Neither Harford nor Pedrosa had any information about how Metrolinx’s recent takeover of the Air Rail Link project would affect Weston residents.
Weston’s new ‘hub’ will open in September, according to Matt Brubacher, the Community Engagement Coordinator.
The hub will be a place where the community can find help with employment, women’s and youth issues, parenting, and health care. It will be in the old Food Basics on Jane St, and has been planned since at least 2008. York Community Services, the agency behind it, had said that the centre would open in June of this year.
Brubacher says that the hub is opening in Weston because it is one of 13 ‘priority neighbourhoods’ identified by the United Way. The United Way has plans to open eight hubs in total; the first one opened in January in Scarborough. When it is completed, Weston’s hub will be only the second or third.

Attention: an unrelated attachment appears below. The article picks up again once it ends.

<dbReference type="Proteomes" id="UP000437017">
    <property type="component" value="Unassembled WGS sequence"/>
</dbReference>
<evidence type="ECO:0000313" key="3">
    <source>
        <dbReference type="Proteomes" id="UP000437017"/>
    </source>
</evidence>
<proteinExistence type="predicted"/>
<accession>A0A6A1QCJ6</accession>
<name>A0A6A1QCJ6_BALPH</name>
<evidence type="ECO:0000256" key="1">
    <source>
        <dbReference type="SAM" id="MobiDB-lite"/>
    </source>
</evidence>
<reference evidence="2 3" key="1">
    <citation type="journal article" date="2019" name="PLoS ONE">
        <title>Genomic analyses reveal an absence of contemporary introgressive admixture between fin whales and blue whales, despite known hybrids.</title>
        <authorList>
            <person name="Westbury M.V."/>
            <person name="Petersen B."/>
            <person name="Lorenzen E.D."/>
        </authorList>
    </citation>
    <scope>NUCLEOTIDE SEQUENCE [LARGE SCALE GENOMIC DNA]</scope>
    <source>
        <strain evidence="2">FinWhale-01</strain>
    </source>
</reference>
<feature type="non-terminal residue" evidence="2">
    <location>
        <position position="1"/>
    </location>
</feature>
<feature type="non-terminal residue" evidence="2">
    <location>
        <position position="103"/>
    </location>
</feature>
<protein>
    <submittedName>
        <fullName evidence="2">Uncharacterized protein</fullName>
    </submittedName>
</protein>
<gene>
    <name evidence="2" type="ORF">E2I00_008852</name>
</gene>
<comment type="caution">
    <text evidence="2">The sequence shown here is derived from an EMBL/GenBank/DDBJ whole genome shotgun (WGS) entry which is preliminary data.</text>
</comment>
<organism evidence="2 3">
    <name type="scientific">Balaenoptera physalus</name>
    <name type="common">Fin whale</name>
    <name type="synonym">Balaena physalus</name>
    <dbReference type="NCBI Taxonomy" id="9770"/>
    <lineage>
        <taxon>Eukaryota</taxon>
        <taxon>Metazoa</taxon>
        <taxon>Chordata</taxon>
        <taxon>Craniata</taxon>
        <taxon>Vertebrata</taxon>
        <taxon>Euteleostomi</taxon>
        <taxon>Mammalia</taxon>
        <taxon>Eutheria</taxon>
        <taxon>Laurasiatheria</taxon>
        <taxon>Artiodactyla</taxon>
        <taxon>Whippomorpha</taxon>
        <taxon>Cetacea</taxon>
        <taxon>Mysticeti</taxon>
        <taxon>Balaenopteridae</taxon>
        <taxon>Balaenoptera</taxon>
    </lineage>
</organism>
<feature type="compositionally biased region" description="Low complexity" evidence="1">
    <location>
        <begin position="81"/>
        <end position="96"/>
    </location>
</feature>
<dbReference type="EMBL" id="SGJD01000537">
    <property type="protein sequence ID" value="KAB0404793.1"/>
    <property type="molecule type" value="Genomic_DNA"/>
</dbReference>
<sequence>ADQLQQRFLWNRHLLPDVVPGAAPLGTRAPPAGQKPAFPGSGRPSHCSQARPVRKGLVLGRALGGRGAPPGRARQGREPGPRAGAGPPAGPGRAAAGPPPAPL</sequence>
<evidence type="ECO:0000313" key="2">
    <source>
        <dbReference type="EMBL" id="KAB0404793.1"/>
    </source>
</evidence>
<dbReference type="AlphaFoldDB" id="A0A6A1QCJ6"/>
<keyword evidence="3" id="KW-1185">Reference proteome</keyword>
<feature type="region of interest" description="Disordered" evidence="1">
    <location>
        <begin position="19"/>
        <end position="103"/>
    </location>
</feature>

Brubacher said that the priority areas generally have “higher levels of poverty, lower levels of service, and safety issues as well. Hubs are one thing that they’re doing to support the neighbourhoods”. The United Way says that these priority neighbourhood are in the inner suburbs, and are characterized growing levels of poverty, few services, growing numbers of youth, and an increasing need for newcomer services.
Brubacher said that they’ll be having events and “holding monthly gatherings to start talking about what [the community] would like to see happening at the Hub and once we’ve been open for a little bit, we’ll have a big opening celebration as well.”